Austin Kottke's Code Site

Thoughts about Architecture – Java, C/C++, JS, Objective-C, Swift, Groovy, Grails, (RIP Flash)
Archive for the ‘flash’ Category

For some reason, companies like Microsoft, Google do not seriously believe javascript is a great programming language. I have constantly been working in javascript and see the pros and cons. I see that because of it’s amazingly dynamic nature you can do almost anything. However, because of this dynamic nature it makes it prone to errors almost immediately. Most recently Microsoft unveiled it’s new language called Typescript, which converts an object oriented scripting language with Interfaces, Classes, constructors into javascript. Now look at Google Dart which by the way is in full swing and it does nearly the same thing except with an actual VM. Some people thought it died, but they are working on a milestone 1 release. So the big question is, which one is going to DIE first??? Or is Apple going to come up with their own intermediary language and pose another type of intermediary language that converts to JS. Ahh, I miss the days of Flash being King. Where you had one tool to do amazing stuff and never needed to worry about browser dependencies. I was knee deep into an HTML5/CSS3 book about 8 months ago and the opening introduction said “We need to infer to our clients that the project will not look the same on multiple browsers.” Wow, seriously? It’s because of this problem and competing vendors that we have this issue. Why cant vendors just work together one on project and support it? There is very little money in open source tools. Wouldn’t it be nice…

I would like to get feedback from developers from using Adobe’s Mobile Development toolset, particularly in flex sdk 4.5. Can some developers provide some pros and cons in using it? Speed of performance, android phones, tablets. Also, Ive tried some apps on an Iphone 3GS and found them really slow. How is the speed now? What can and cant be done?

So, Im always digging into new frameworks and trying to understand the philosophies behind why developers chose to make new frameworks to help others. After falling in love with the new [Inject] metatag and thinking it’s the coolest thing since Java has been doing this for years anyway with Annotations, I thought this framework must be rad =) So after hours of looking at the documentation, the one thing I found out and is the bane of all robot legs development is CLASS NAMING. Lord have mercy, there is a base class called “Actor” – THATS THE NAME OF THE CLASS. Ok, so after reading GoF and all these development books over the years the one thing that java/flex/flash developers have a huge problem is is correctly conveying the names of classes. Conceptually representing something. With that said “ACTOR” is the worst name for a class ever – I mean, it communicates absolutely nothing! The concept is so ambiguous and it hurts just thinking about it. And it’s used EVERYWHERE. PureMVC atleast names the classes by common design patterns so it’s clear to everyone using it if you’ve studied these patterns. Lord have mercy – can we just get a pure mvc framework with an [Inject] meta tag? Ill be happy then =)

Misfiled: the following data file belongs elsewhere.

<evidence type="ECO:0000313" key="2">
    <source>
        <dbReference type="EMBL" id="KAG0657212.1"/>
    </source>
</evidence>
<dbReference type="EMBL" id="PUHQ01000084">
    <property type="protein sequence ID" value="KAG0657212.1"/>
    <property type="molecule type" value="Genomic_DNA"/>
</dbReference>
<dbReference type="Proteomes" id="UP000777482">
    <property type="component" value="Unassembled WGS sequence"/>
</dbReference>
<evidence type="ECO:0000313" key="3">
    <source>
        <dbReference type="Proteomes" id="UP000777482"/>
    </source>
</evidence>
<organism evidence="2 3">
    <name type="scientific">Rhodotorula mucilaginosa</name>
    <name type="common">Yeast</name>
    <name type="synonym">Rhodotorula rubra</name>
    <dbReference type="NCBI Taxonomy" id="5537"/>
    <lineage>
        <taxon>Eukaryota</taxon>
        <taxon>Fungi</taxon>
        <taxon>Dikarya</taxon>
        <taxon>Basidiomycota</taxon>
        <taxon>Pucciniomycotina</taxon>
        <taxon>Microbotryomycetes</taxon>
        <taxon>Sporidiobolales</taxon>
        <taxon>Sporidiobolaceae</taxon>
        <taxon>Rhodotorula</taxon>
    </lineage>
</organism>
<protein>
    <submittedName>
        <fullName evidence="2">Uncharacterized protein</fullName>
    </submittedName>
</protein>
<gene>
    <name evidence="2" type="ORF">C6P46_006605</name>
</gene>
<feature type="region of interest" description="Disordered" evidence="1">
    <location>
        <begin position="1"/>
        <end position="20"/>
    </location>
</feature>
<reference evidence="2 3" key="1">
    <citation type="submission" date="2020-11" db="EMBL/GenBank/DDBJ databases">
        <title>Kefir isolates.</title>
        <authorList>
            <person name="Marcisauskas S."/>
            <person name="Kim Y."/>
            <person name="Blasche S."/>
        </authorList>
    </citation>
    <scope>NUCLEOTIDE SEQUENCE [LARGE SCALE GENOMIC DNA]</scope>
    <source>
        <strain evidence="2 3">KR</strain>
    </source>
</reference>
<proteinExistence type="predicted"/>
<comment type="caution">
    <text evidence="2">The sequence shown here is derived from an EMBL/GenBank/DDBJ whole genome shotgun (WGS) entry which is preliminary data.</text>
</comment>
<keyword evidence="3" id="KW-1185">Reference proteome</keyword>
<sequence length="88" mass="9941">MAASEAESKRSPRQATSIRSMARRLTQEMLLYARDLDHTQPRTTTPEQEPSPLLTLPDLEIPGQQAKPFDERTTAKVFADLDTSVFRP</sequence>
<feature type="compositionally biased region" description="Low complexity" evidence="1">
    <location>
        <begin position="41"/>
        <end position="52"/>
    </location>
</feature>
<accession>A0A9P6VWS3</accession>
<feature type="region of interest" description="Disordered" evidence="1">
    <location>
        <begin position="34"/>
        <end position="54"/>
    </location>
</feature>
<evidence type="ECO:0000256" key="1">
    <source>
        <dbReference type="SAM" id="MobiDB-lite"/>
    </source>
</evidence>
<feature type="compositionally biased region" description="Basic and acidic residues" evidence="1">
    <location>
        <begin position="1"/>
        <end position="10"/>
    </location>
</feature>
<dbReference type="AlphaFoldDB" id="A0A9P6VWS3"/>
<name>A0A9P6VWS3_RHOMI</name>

Something that I think should be done for the flash player, now that HTML 5 is gaining ground, is an inline HTML renderer that should be packaged as part of the download. Potentially it could be an optional download. I mean the core code base is already a part of the AIR packager. How hard would it be to make an external RSL that gets cached or make it part of the flash player 11 installation with a checkbox to download this in addition. If there is an update to the web kit renderer, it then flags this in the flashplayer download manager… Just a thought to make flash player 11 completely blow away. We’ve got 3d support, but how about a little HTML 5 renderer as part of the flash player?